FTX Crypto Fraud Victims to Receive Full Refunds Plus Interest

Bankruptcy lawyers representing customers impacted by the dramatic crash of cryptocurrency exchange FTX 17 months ago say that the vast majority of victims will receive their money back — plus interest.

The news comes six months after FTX co-founder and former CEO Sam Bankman-Fried (SBF) was found guilty on seven counts related to fraud, conspiracy, and money laundering, with some $8 billion of customers’ funds going missing. SBF was hit with a 25-year prison sentence in March and ordered to pay $11 billion in forfeiture. The crypto mogul filed an appeal last month that could last years.


After filing for bankruptcy in late 2022, SBF stood down and U.S. attorney John J. Ray III was brought in as CEO and “chief restructuring officer,” charged with overseeing FTX’s reorganization. Shortly after taking over, Ray said in testimony that despite some of the audits that had been done previously at FTX, he didn’t “trust a single piece of paper in this organization.” In the months that followed, Ray and his team set about tracking the missing funds, with some $8 billion placed in real estate, political donations, and VC investments — including a $500 million investment in AI company Anthropic before the generative AI boom, which the FTX estate managed to sell earlier this year for $884 million.

Initially, it seemed unlikely that investors would recoup much, if any, of their money, but signs in recent months suggested that good news might be on the horizon, with progress made on clawing back cash via various investments FTX had made, as well as from executives involved with the company.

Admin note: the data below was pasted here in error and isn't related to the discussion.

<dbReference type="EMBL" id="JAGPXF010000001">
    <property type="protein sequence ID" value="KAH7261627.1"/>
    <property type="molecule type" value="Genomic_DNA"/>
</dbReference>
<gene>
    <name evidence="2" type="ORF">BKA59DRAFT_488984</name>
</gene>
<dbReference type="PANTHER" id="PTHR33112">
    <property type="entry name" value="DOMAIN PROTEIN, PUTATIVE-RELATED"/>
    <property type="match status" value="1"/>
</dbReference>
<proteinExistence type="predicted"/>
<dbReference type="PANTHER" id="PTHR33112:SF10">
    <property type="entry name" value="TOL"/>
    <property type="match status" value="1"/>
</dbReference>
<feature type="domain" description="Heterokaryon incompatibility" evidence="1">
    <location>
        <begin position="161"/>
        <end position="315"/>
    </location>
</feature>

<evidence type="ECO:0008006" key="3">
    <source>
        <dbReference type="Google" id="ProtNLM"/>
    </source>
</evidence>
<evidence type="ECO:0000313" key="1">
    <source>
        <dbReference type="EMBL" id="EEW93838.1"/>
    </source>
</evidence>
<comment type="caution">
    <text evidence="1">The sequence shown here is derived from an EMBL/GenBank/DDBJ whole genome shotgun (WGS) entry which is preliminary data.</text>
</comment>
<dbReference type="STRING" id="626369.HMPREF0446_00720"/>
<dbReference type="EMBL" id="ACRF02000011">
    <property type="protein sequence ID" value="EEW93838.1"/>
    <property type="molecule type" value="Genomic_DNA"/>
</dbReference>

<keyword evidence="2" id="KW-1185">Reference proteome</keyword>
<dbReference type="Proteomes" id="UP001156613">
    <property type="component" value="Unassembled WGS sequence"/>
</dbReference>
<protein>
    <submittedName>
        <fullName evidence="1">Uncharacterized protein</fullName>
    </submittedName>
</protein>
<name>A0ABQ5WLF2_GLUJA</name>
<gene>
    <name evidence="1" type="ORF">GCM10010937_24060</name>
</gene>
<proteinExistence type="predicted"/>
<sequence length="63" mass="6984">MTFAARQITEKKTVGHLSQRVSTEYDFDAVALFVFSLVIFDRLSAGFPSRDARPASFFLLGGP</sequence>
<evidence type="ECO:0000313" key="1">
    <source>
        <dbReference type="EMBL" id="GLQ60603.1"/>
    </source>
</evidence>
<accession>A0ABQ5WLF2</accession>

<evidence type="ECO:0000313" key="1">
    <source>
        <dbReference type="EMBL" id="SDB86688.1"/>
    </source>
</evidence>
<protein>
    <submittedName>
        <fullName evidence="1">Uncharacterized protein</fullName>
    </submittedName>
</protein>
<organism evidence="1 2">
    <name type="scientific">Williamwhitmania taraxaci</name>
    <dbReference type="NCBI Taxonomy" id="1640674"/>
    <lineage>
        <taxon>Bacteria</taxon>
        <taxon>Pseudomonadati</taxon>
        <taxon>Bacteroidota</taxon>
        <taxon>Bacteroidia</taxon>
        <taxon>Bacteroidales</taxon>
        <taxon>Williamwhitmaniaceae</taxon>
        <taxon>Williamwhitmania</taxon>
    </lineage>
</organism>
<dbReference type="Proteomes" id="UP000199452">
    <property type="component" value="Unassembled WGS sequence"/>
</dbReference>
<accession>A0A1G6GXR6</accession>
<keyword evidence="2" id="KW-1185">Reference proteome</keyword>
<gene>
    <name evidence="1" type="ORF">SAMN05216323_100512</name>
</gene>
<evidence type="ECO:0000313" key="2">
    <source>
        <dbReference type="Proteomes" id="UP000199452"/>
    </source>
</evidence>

We now know that 98% of FTX creditors will receive 118% of the value of their FTX-stored assets in cash, while the other creditors will receive 100% — plus “billions in compensation for the time value of their investments,” according to a press release issued by the FTX estate today.

In total, FTX says that it will be able to distribute between $14.5 billion and $16.3 billion in cash, which includes assets currently under control of entities, including chapter 11 debtors, liquidators, the Securities Commission of the Bahamas, the U.S. Department of Justice, among various other parties.

While the reorganization plan will need approval from the relevant bankruptcy court, the intention, they say, is to resolve all ongoing disputes with stakeholders and government, “without costly and protracted litigation.”

It is worth noting here that creditors won’t benefit from the Bitcoin boom that has emerged from the crypto industry since FTX went belly-up. At the time of its bankruptcy filing, FTX had a huge shortfall in Bitcoin and Ethereum — far less than customers believed it actually owned.

As such, the appreciation in value of these tokens won’t be realized as part of this settlement.